By: George L. San Jose, President and CCO of The San Jose Group Major advertisers will soon have approximately 11 million more reasons to establish a robust multicultural marketing program. For the second time in thirty years, the Hispanic population in the United States could grow by millions overnight. As the government continues to devise a plan for documenting immigrants—who are energetic consumers and large contributors to the $1.4 trillion Latino spending power, but not included in any of the demographic or physiographic information used by marketers to allocate budgets and resources—marketers must proactively connect with this rapid growing and ever powerful Hispanic consumer, or face a declining market share. Hispanics make up 16.2 percent of the overall U.S. Population and, most importantly, account for an average of 37 percent of the population across the U.S.’s ten largest DMAs. With immigration reform, these numbers will surely surge again. In the 1980s, millions of undocumented immigrants who gained legal status in the U.S. through the Immigration and Reform Control Act were active consumers yet ignored by marketers who based their budgetary decisions on published reports instead of the U.S.’s actual population size and demographics. Retailers and merchants in Hispanic communities benefited from the strength and the power of these undocumented residents. For example, during this time small Hispanic supermercados (also known as “bodegas”) outperformed large general market grocers by a 3:4 ratio on many well-known American products when marketed in-language. When Congress passes fair and sustainable immigration reform legislation, the U.S.’s Hispanic population could reach upwards of 60 million with nearly 55 percent residing in the top ten DMAs. Most importantly, the largest percentage of this population speaks and consumes media that is culturally relevant and offered in their preferred languages. Altogether, this reformation creates marketing opportunities for TV and radio broadcasters, online/mobile marketers and overall marketing communication strategists as more advertisers seek to reach this growing consumer group. The Hispanic segment will now be visible and real, showing up in consumer research data as well...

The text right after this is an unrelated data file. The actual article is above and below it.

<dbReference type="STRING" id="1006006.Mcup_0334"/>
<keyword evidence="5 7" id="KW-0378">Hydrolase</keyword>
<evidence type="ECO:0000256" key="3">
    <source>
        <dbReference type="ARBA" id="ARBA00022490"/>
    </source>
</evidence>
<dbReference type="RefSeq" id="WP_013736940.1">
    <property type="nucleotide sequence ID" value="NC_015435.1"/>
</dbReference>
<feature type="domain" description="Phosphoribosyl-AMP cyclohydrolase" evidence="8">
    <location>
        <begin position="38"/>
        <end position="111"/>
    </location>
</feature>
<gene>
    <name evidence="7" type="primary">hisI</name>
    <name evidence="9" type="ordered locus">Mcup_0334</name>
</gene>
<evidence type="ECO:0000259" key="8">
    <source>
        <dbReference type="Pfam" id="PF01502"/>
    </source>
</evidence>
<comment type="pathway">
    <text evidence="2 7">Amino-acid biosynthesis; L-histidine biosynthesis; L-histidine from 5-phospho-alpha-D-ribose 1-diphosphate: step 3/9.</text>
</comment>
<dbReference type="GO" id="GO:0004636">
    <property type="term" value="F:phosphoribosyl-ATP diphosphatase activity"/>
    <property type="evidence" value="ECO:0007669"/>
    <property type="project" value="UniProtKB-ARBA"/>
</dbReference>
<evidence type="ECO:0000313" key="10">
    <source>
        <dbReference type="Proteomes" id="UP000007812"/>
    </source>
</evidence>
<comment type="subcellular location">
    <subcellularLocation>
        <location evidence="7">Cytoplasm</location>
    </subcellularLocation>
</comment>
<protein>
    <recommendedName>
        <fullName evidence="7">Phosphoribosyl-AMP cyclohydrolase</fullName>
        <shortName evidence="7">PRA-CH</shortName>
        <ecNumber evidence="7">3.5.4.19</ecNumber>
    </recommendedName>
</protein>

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Ethnic Buying Power: Population Growth and Income Infographic